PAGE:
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Europe's Banks Can't Do Draghi's Bidding

Jean-Michel Paul is founder and Chief Executive of Acheron Capital in London.
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At the core of the European Central Bank's latest round of stimulus is a simple bet: that Europe's stress-tested banks can be nudged into increased lending. But what if the banks aren't nearly as healthy as ECB chief Mario Draghi insists? And what if companies don't want to borrow or depositors prove more fickle?

Europe clearly has both strong and weak banks, but the traditional role of the banking system in attracting short-term deposits and transforming them into lending has been slowly unraveling across the euro area. This not only makes it unlikely that the banks will act in the transmission role on which ECB measures depend, but it also increases the risk that capital is being misallocated. It's not hard to imagine how any of a number of worst-case scenarios could overcome today's relatively weak bank defenses.

QuickTake Europe's QE Quandary

One sign of a changed banking environment is that bank deposits remain at their 2008 levels while banks notes in circulation have nearly doubled. The decline of banks as a repository for short-term cash has gone hand-in-hand with decreased lending to the real economy.

This bank-avoidance has profound consequences. Quantitative easing was designed to make cash more available for lending, while negative rates were introduced to punish idle money. But lending has been reduced by more than 10 percent since its peak in 2009, a sign of lack of demand.

This reaction is similar to that of Japanese banks in the 1990s, when the introduction of new capital requirements triggered a banking crisis and wider economic fall-out. In a 1997 study I co-authored on that period, we found that lending that generated short-term retained earnings and boosted bank capital was attractive given the new regulatory environment. There was a high correlation between high-risk lending and the introduction of new capital requirements in 1992 by the Bank of International Settlements.

There were other contributing factors to the Japanese crisis, but as the IMF noted in a report on that period, "the Japanese banking crisis serves as a warning that such a crisis can befall a seemingly robust and relatively sophisticated financial system."

Europe's banks may still be healthier than the majority of Japanese banks in that period, but that doesn't mean they are invulnerable. According to a 2015 European Central Bank report, European non-performing loans have tripled since 2008. Simultaneously, pushed by declining interest rates, profitability in European retail banks has also declined, with return on assets dropping to zero in 2013 from 0.6 percent in 2007. Negative interest rates since have not helped; they encourage banks to pursue higher reward (and higher risk) opportunities.

If lending has been anemic, the non-performing loan picture suggests a steady rise in risk-taking from banks, possibly to compensate for the lower profit margins and the higher levels of capitalization required following the financial crisis.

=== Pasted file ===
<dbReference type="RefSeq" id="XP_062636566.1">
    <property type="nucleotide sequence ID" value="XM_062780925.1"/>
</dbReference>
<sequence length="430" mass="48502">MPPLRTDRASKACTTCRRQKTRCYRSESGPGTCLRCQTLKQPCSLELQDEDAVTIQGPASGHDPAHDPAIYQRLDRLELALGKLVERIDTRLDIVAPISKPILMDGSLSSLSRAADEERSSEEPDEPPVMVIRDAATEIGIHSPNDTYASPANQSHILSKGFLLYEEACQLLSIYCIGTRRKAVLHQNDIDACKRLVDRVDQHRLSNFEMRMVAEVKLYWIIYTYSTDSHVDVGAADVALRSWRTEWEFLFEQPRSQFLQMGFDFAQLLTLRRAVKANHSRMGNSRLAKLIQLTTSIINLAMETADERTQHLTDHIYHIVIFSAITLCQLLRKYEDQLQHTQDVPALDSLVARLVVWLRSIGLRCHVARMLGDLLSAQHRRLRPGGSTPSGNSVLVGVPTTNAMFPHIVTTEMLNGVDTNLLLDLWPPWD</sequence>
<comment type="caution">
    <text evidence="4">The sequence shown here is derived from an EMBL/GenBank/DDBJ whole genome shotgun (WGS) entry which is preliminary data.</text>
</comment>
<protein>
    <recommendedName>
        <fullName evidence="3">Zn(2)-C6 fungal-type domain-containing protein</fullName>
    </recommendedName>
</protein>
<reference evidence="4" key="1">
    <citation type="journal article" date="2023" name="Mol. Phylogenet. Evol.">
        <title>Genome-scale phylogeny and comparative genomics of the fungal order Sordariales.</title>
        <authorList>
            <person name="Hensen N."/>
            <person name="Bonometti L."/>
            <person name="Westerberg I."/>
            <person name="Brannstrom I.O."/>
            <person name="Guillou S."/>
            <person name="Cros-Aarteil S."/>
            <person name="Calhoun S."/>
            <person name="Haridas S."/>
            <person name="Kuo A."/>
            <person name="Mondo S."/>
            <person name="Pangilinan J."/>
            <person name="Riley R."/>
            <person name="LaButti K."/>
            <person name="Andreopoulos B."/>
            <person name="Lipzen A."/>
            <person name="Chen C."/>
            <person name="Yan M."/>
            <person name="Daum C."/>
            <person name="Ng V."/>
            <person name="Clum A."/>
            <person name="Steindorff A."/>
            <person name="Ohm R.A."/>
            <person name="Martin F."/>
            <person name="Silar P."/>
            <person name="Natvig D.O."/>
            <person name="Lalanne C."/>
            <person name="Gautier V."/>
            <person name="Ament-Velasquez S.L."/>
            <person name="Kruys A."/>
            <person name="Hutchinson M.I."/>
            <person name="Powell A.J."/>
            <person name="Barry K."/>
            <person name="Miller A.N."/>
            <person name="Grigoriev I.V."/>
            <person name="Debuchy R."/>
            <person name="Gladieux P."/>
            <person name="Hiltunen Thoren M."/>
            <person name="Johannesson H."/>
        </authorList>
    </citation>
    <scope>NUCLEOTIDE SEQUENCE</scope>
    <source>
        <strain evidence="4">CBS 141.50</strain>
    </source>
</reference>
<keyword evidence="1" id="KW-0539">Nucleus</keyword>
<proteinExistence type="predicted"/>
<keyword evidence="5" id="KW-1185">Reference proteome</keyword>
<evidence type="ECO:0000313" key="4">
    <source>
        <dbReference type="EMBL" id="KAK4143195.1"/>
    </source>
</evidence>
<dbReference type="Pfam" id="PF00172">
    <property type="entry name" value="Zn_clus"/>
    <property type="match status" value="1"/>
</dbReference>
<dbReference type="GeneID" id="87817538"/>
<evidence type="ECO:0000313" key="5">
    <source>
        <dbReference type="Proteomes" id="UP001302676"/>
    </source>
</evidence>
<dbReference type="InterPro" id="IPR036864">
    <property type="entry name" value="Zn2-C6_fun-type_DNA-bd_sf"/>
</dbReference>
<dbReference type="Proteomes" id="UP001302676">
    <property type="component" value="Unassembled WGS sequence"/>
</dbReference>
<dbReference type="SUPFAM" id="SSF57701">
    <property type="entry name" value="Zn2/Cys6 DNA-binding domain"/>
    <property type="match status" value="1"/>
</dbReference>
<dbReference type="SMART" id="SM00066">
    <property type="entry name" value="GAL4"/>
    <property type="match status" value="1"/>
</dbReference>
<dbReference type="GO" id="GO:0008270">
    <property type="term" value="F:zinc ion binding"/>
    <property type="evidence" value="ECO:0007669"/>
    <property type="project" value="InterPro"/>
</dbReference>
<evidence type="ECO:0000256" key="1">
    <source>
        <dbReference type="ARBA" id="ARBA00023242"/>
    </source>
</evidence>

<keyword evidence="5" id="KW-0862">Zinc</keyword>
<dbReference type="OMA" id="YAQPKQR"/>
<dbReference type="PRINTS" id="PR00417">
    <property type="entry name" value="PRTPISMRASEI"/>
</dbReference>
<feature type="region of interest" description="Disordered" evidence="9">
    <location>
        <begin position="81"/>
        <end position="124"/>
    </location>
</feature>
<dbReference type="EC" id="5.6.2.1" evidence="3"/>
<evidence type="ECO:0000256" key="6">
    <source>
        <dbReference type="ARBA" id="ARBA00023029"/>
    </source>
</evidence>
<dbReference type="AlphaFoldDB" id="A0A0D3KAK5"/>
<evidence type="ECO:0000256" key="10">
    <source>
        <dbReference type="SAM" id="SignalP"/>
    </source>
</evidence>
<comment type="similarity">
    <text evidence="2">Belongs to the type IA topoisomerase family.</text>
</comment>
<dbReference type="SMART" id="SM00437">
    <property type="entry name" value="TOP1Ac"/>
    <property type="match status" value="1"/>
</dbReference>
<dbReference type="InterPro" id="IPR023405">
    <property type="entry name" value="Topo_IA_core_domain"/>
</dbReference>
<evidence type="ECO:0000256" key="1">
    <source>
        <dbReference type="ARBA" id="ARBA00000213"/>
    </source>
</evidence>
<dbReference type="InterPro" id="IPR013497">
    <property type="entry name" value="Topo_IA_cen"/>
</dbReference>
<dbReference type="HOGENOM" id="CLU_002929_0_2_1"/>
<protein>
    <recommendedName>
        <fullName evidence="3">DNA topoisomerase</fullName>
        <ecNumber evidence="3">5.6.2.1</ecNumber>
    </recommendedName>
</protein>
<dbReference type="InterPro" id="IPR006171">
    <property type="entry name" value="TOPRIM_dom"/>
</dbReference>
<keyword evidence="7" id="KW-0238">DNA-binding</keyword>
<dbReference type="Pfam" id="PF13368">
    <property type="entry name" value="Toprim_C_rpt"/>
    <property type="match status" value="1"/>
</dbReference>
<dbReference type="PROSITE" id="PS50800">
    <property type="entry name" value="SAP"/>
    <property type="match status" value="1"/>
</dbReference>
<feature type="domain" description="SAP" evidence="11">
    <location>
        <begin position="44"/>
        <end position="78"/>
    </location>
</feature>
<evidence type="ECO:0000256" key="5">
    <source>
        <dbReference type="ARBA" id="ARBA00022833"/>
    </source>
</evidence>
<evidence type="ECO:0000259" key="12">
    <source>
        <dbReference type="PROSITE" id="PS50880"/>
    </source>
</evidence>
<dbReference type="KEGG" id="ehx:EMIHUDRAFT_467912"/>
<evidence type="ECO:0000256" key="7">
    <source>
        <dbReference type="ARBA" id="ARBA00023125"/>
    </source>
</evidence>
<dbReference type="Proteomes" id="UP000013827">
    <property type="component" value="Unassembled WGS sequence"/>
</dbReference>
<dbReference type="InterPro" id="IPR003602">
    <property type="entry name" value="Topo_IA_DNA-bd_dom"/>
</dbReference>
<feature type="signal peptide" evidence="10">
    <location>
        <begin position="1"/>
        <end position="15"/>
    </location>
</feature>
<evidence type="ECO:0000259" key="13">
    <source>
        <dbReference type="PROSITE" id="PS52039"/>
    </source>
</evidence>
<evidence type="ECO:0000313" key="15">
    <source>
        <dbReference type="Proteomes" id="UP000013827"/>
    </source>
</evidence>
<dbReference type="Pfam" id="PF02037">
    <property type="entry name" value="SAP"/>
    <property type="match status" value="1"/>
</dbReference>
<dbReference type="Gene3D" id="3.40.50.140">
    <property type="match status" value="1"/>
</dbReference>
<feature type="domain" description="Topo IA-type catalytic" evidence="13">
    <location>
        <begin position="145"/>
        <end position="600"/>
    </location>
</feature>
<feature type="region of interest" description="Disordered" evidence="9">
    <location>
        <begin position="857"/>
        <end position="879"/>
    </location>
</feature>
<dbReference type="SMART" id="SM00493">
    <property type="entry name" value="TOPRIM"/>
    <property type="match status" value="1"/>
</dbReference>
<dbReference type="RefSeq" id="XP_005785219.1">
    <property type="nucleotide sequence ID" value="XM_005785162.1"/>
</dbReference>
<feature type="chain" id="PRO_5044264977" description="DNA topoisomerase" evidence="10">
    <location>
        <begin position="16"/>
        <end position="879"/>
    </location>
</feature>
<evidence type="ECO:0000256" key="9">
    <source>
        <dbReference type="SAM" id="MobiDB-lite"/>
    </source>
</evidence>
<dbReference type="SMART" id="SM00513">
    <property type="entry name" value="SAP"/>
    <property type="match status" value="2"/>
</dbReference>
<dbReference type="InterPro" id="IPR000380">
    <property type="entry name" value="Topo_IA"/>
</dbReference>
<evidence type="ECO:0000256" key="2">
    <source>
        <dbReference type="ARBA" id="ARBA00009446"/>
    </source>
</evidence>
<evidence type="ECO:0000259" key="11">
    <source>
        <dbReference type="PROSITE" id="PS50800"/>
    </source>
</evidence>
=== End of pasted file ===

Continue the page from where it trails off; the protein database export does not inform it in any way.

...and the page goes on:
The weaker banks are of course concentrated in the most challenged euro zone economies. NPLs are estimated at 4 percent in France, 7 percent in Spain and as high as 17 percent in Italy. This compares to NPL levels of 2 percent in Germany, and just over 1 percent in the U.S.

The increased stress on Europe's banking system is reflected in a decline in two other measures: the price of banking shares and the market for credit default swaps. Bank share indices are back to their immediate post-crisis levels, a decline of 70 percent from the 2007 high. With such low capitalization levels, banks have found profit margins squeezed and even fewer funds available for lending.

Credit default swaps -- effectively insurance contracts against the non-payment of a security -- may no longer be the indicator they once were but they still tell a story. They tell us that the likelihood of bank default has markedly increased. Subordinated European bank debt, according to CDS prices, is now more than twice as risky as it was in September 2014.

The lack of a euro zone deposit guarantee system, which has been sought by Italy but resisted by Germany, means bank deposits are backed by segregated state credit, rather than monetary authority. While Italy averted contagion from the troubles faced by its third largest bank, Banca Monte dei Paschi, earlier this year, it is not clear that, given its large sovereign debt, it would be able to convincingly do so again should more banks be affected. And a problem in Italy could easily spread. All it would take is an external shock. Indeed, 20 of Europe's largest banks have energy loans totaling $200 billion, or a quarter of their common equity. Oil prices have edged up lately, but it doesn't take a lot of imagination to see how a reversal could prove catastrophic. And that is only one of a number of potential shocks.

Draghi has refuted claims that the ECB has run out of fuel to stimulate demand in the euro zone; instead, he hit the gas pedal. The double-or-nothing approach ignores the way Europe's banks -- the transmitters of the hoped-for stimulus -- are not in a position to play the role he has given them.

This column does not necessarily reflect the opinion of the editorial board or Bloomberg LP and its owners.

To contact the author of this story:
Jean-Michel Paul at JPaul@acheroncapital.com

To contact the editor responsible for this story:
Therese Raphael at traphael4@bloomberg.net